Neural Stem Cells Help Repair Brain Injuries, Restore Movement in Cerebral Palsy Mouse Model

Neural Stem Cells Help Repair Brain Injuries, Restore Movement in Cerebral Palsy Mouse Model

Neural stem cells can repair damaged parts of the brain while restoring motor impairments in a mouse model of mice of cerebral palsy, a study has found.

The study, “Exogeneous neural precursor cell transplantation results in structural and functional recovery in a hypoxic-ischemic hemiplegic mouse model,” was published in the journal eNeuro.

Cerebral palsy is one of the most common pediatric neurodevelopmental disorders, affecting more than 17 million people worldwide. Current treatment options are mainly restricted to rehabilitative approaches that alleviate and mitigate symptoms, but no therapies have been effective in repairing the injured regions of the brain.

Stem cell therapy offers a promising approach, since these cells have a regenerative capacity and can give rise to almost any cell type in the body.

To study the potential of this strategy, a team of Canadian researchers led by Michael G. Fehlings, MD, PhD, induced a mild brain injury in young mice, both males and females, to mimic what occurs in cerebral palsy.

The injury consisted of a permanent blockage (or occlusion) of the mice’s right carotid artery, the major blood vessel supplying blood to the brain, neck and face. The blockage stopped oxygen from reaching the brain — a condition known as hypoxia-ischemia — which created the lesion.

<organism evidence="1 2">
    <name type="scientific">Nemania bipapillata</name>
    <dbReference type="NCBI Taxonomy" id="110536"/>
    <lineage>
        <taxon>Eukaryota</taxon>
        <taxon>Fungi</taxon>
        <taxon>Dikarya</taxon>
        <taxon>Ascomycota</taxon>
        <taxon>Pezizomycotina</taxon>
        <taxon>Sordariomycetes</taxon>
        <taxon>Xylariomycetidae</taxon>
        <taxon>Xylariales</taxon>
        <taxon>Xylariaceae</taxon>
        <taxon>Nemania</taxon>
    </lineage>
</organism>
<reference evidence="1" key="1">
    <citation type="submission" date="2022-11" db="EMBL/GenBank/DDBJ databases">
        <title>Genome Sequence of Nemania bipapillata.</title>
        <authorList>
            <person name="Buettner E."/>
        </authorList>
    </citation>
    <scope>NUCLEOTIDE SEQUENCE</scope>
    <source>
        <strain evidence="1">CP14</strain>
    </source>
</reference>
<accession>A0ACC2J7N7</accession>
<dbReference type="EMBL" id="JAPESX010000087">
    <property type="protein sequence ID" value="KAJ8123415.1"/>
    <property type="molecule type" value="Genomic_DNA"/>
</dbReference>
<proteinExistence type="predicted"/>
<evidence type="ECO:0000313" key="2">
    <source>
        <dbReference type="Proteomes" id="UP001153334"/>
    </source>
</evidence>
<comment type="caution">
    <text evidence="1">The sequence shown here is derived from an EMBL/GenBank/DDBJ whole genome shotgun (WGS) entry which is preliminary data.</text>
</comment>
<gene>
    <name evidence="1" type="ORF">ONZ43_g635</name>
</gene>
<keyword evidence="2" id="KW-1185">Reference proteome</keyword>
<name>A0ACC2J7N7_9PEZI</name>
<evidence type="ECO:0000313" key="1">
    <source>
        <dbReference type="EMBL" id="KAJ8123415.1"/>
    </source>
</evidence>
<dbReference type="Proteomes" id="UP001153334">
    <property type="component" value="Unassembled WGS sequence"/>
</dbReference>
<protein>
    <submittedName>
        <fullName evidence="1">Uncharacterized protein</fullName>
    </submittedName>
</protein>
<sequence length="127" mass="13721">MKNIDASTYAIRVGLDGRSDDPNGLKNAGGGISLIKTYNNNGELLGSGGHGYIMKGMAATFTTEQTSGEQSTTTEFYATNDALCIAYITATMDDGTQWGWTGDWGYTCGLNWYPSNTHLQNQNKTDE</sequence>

The brain-injured mice were injected with neural stem/precursor cells into the corpus callosum — the dense bundle of nerve fibers connecting the left and right sides of the brain, which is where demyelination is prevalent in cerebral palsy patients. Myelin is the coating of nerve cells that serves as an insulating material. When it’s worn away or damaged (demyelination), nerves can deteriorate, causing problems in the brain and throughout the body.

By definition, stem cells are able to give rise to an indefinite amount of cells of the same type and to originate other types of cells through a process called differentiation.

Based on this, researchers expected that injecting neural stem cells in the animals’ brains would generate cells from the nervous system that could replace injured ones found in the lesion site and contribute to the myelination of the corpus callosum area.

Stem cells were able to repair the lesions in the corpus callosum, as well as in other brain zones, including the cerebral cortex and the hippocampus, both of which play key roles in memory, cognition, language, learning and emotions.

Injected neural stem cells were found to survive and persist — a process called engraftment — in the mice’s brains. Although no cell differentiation was observed, the transplanted cells were able to recruit other resident cells — myelin-producing oligodendrocytes — that researchers believe are responsible for the recovery process.

Functional studies showed that neural stem cell therapy improved walking and use of the limbs in the mice, measured using validated tests, one called Cylinder that evaluates locomotor asymmetry, and another known as CatWalk that assesses motor function and coordination.

According to the team, further research is necessary to better understand the mechanisms underlying the recovery process. Nevertheless, the study suggests that neural stem cells exert their action by recruiting endogenous oligodendrocytes to the injured site, acting as “bio-bridges.” These cells can then repair myelination loss that occurs as a result of injury.

“Our work establishes that transplantation of neural progenitor cells represents a viable therapeutic strategy for cerebral palsy treatment, and that the enhanced recovery is mediated by endogenous oligodendrocytes. This will further our understanding and contribute to the improvement of cellular therapeutic strategies,” the researchers concluded.